What can marketing professionals learn from toilet rolls?

During Covid -19 we rushed to buy toilet rolls, premier league football players played ‘keep ups’ with them on social media (and we all followed), there were fights in supermarkets over them and drivers of vans full of them were arrested, rappers sung about them. Nobody could understand it, we joked about it, mocked those that were doing it, as we secretly stocked our cupboards with ‘just the amount we need’. Stock piling food and medicines -yes, I get it - but toilet rolls? And yet suppliers repeatedly told us there was no problem with supply.

Why did it happen?

What can marketing professionals learn from this, and can we replicate the benefits of this for our clients products or services?

As marketing professionals, we can only dream of creating such a storm - to create so much demand in such a short period of time.

At a basic level, simply put, people want more of those things they can have less of. Yes, we know that – but supply of toilet rolls was plenty (if we had bought just enough for what we needed at the time).

And we all know our herding instincts. Especially when they are uncertain, people will look to the actions and behaviours of others to determine their own.

But it turns out that news reports of panic buying increased the demand. Also, the attention-grabbing ridiculousness of the story created a lot of interest and desire. Honestly pointing out people’s actions was the single most influential message, leading to even more demand.

The science is telling us that to persuade others, we can point to what many others are already doing, especially many similar others, to excuse our behaviour. And as we self-categorise ourselves by location, lifestyle and especially by the supermarket we choose – we see the behaviour of shoppers who are similar to us. And we want to be like them.

We know a whole bunch of other behavioural techniques that had influence on our behaviour:

  • Hunter gatherer / provider instinct.

  • Some supermarkets restricted the number of toilet rolls you could buy – this made people want even more and shoppers even shared tips on how to avoid the restriction.

  • Goal-setting, we know we often get gratification for achieving goals.

  • Regret consequences, where we may feel we have been unsuccessful.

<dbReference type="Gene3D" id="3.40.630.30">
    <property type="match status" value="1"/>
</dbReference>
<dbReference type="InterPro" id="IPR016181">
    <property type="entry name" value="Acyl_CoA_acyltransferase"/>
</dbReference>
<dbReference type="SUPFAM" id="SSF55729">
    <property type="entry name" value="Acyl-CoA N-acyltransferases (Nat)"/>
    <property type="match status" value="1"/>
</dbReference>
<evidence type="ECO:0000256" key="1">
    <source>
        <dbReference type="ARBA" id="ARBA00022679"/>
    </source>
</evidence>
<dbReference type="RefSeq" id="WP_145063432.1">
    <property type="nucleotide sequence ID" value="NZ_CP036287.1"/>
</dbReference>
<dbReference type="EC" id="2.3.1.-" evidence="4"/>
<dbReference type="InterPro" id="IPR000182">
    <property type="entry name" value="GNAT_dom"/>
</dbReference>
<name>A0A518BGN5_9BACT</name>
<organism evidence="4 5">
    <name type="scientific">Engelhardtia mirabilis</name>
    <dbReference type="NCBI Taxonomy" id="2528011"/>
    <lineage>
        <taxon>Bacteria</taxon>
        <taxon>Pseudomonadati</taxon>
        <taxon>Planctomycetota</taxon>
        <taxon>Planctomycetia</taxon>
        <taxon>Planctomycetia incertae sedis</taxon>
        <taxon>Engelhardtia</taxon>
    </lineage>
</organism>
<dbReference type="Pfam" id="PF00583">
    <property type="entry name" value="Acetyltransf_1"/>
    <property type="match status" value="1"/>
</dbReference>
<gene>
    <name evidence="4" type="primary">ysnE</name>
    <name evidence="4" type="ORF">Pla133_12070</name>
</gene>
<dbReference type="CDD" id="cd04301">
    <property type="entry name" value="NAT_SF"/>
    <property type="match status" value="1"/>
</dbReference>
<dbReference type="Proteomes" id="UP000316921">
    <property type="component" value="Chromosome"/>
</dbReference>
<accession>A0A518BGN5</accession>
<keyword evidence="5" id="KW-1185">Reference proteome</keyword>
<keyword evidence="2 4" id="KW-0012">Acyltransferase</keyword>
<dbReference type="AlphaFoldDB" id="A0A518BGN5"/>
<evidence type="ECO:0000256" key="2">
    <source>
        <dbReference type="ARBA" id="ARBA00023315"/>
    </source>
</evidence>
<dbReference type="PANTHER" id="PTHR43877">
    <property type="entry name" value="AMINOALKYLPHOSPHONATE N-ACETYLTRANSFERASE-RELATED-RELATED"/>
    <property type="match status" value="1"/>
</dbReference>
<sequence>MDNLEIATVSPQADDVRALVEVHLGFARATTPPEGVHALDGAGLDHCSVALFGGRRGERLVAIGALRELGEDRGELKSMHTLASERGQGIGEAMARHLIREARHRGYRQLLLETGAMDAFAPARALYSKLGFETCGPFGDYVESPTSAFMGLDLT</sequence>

• Focus on past success, as people were successful in buying toilet rolls, they went back to the shops to buy even more because people like to feel successful (the identification of ourselves as a role model or self-affirmation of how competent we are).

So, that’s my understanding of what happened, why there was a rush on toilet rolls.

All we have to do now is use the same behavioural techniques with each of our clients, let’s hope for the same effect.

When we try to influence people in marketing we tend to think in terms of selling, pulling and coercing. But sometimes people just hate being told what to do. This is the polar responder that kicks in when we think someone is trying to talk us into something. Suspicion kicks in.

One thing we have learnt from toilet rolls is that we should encourage people to persuade themselves. Ask questions that plant thoughts rather than tell them what to think. Nudge, don’t push.

I think people are more concerned about what they have to lose than what they have to gain. The thought of not having toilet rolls was rocking the status quo of our daily routine.

Most of us like the consistency in our lives, we eat mostly the same food each week, drive to work the same way – most major changes in our lives happen when they are forced upon us. We get comfortable with what we have. We like what we like. Without change forced upon us, to make any change at all, the improvement has to be worth all the fuss of doing it. So how do we get people to break away from the ‘better the devil you know’ attitude? There’s a new book out by Berger, https://www.amazon.com/Catalyst-How-Change-Anyones-Mind/dp/1982108606 he tells a brilliant story about Dominic Cummings when he was heading up the Vote Leave campaign. He needed a campaign slogan, and initially he came up with ‘Take Control’. Which was OK, but he knew that referenda usually fail because people are happy with the status quo. He had to make it seem that leaving was the status quo, not remaining. Which he did by inserting the word ‘back’: ‘Take Back Control’. Berger says: ‘It made it seem like something had been lost, and that leaving the EU was a way to regain that.’

How can we use this in marketing? I think we have to recognise we are creatures of habit, so marketing to the right people at the right time with the right message is the key, sprinkle a little of the creative magic with the logic and you have a winning combination. Don’t think about mass marketing, think about 1-1 marketing, even if your target audience is huge – treat each one as an individual.

And this is where brand recognition is important, they need to know your brand and trust it.

Data and media choice can provide demographics, but maybe you also have to and remind them of what they have to lose.

What can marketing professionals learn from toilet rolls?